About 230 years ago, molten lead that rained from the sky—historically something to avoid at all costs—became a clever new way to manufacture an important commodity: shotgun ammo.
Precisely round pellets fly straighter, but casting each in its own 1/8-inch mold isn't exactly mass production. In space, making them would be easy. In zero gravity, surface tension pulls any liquid into a sphere, the shape with the least surface area for a given volume.
This is as true for molten metal as it is for drops of water floating inside the space shuttle. On Earth, the closest thing to zero gravity is freefall—falling objects experience weightlessness right up until they hit the ground.
Replicating this is easy, except for the six-story height. I used my hydraulic lift to get about 40 feet up, but that wasn't enough; the lead was still molten when it hit the water, and I didn't get good pellets. (I decided not to climb to the top of my windmill with a pan of molten lead. Sorry, you'll have to live without photos of perfect modern drop shot.)
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How is it not obvious to you that what readers will want most after reading your article is photos of the final product?
How spherical are they? How uniform are they?
What a letdown!
Hah, nevermind the final product.. What worries me is people actually trying it out. Get on a tall building and try it. But then you have another idea: what do you do with the already made "ammo"... A use needs to be found...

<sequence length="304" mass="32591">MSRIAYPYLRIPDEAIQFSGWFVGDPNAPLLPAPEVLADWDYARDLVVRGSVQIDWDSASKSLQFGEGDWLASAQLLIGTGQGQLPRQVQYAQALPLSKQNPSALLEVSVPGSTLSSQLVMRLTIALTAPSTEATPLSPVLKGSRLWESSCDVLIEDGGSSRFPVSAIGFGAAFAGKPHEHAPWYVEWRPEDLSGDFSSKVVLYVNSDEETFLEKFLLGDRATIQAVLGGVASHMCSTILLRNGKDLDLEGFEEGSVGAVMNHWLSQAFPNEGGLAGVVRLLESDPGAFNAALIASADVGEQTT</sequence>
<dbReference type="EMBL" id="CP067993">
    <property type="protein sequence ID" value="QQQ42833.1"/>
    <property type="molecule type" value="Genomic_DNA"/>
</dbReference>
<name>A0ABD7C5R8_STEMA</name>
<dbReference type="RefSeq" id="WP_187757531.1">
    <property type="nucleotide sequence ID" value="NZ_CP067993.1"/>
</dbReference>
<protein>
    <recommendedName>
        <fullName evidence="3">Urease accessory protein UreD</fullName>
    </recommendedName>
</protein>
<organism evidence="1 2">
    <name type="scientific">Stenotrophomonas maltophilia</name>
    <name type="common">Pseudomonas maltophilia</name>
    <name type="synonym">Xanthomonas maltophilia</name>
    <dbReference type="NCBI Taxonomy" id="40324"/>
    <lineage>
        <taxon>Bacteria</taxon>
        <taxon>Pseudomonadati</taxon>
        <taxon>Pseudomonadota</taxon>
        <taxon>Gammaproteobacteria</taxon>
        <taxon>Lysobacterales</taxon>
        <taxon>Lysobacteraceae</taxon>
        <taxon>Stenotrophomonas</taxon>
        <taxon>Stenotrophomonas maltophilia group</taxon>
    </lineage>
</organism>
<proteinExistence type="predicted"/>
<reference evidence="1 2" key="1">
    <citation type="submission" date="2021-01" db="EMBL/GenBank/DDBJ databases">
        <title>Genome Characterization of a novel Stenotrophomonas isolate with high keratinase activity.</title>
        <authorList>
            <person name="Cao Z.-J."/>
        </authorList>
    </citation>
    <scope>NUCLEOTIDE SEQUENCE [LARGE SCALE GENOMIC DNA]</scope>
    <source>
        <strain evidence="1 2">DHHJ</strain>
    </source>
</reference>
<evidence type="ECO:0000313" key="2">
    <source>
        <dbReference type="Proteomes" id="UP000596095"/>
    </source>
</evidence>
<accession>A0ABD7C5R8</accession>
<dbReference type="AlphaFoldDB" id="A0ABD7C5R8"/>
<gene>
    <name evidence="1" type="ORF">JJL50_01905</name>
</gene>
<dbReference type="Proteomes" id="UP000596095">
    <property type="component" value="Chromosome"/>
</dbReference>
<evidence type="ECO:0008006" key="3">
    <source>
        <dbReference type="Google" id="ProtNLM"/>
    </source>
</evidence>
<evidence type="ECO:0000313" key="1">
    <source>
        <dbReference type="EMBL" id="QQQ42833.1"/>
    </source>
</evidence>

Trouble ahead :P
Incidentally, this is the technique used to make Dippin' Dots, the expensive ice cream that comes in tiny, frozen pea-sized spheres. When making it they allow the ice cream to freefall as tiny liquid droplets through a super-cooled (probably -30^F) air chamber. They freeze on the way down and reach the bottom almost perfectly round.
What's obvious is that andrewl did not read the article. He could get high enough for the shot to cool properly, thus when it hit the water it deformed.
As for a use, sling shot ammo.
what is suggested is what is possible only in space.when it comes to earth,the results are unpredictable as dealt with various metals,at varying lab conditions.well it's not a mass production at all as described.none is a fool to invest huge on "virtual space creation"to form perfect metal spheres.also i feel that's impossible also.so far,latest casting techniques have produced the most perfect spheres in mass production.i find the technique a triffle needless in terms of money and feasibility.
wow, that is briliant